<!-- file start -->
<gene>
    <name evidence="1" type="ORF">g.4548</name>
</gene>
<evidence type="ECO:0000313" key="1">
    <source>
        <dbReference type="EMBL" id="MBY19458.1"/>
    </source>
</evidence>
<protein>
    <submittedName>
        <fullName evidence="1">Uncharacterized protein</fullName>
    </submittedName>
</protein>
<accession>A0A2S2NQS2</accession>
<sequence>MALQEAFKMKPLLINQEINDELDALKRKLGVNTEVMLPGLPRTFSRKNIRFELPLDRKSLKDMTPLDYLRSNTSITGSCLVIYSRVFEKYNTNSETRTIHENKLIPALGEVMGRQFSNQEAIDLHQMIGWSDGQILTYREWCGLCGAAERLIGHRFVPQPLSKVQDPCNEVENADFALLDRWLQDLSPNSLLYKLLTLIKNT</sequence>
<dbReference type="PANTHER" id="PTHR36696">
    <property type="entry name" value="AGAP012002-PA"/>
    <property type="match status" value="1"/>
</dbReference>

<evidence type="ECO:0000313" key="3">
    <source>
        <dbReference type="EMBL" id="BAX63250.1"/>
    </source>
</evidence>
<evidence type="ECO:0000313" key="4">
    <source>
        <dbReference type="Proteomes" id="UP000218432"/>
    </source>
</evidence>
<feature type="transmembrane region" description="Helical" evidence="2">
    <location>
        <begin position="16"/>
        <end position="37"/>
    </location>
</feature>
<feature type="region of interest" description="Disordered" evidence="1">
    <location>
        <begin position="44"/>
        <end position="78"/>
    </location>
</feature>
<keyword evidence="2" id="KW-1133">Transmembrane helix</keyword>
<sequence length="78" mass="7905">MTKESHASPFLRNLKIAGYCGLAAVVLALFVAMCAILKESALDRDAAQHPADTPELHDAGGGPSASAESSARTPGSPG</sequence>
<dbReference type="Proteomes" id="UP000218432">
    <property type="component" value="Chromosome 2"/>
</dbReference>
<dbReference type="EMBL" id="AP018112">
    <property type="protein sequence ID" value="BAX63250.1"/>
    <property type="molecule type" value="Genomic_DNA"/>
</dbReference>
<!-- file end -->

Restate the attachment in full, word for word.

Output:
<gene>
    <name evidence="1" type="ORF">g.4548</name>
</gene>
<evidence type="ECO:0000313" key="1">
    <source>
        <dbReference type="EMBL" id="MBY19458.1"/>
    </source>
</evidence>
<protein>
    <submittedName>
        <fullName evidence="1">Uncharacterized protein</fullName>
    </submittedName>
</protein>
<accession>A0A2S2NQS2</accession>
<sequence>MALQEAFKMKPLLINQEINDELDALKRKLGVNTEVMLPGLPRTFSRKNIRFELPLDRKSLKDMTPLDYLRSNTSITGSCLVIYSRVFEKYNTNSETRTIHENKLIPALGEVMGRQFSNQEAIDLHQMIGWSDGQILTYREWCGLCGAAERLIGHRFVPQPLSKVQDPCNEVENADFALLDRWLQDLSPNSLLYKLLTLIKNT</sequence>
<dbReference type="PANTHER" id="PTHR36696">
    <property type="entry name" value="AGAP012002-PA"/>
    <property type="match status" value="1"/>
</dbReference>

<evidence type="ECO:0000313" key="3">
    <source>
        <dbReference type="EMBL" id="BAX63250.1"/>
    </source>
</evidence>
<evidence type="ECO:0000313" key="4">
    <source>
        <dbReference type="Proteomes" id="UP000218432"/>
    </source>
</evidence>
<feature type="transmembrane region" description="Helical" evidence="2">
    <location>
        <begin position="16"/>
        <end position="37"/>
    </location>
</feature>
<feature type="region of interest" description="Disordered" evidence="1">
    <location>
        <begin position="44"/>
        <end position="78"/>
    </location>
</feature>
<keyword evidence="2" id="KW-1133">Transmembrane helix</keyword>
<sequence length="78" mass="7905">MTKESHASPFLRNLKIAGYCGLAAVVLALFVAMCAILKESALDRDAAQHPADTPELHDAGGGPSASAESSARTPGSPG</sequence>
<dbReference type="Proteomes" id="UP000218432">
    <property type="component" value="Chromosome 2"/>
</dbReference>
<dbReference type="EMBL" id="AP018112">
    <property type="protein sequence ID" value="BAX63250.1"/>
    <property type="molecule type" value="Genomic_DNA"/>
</dbReference>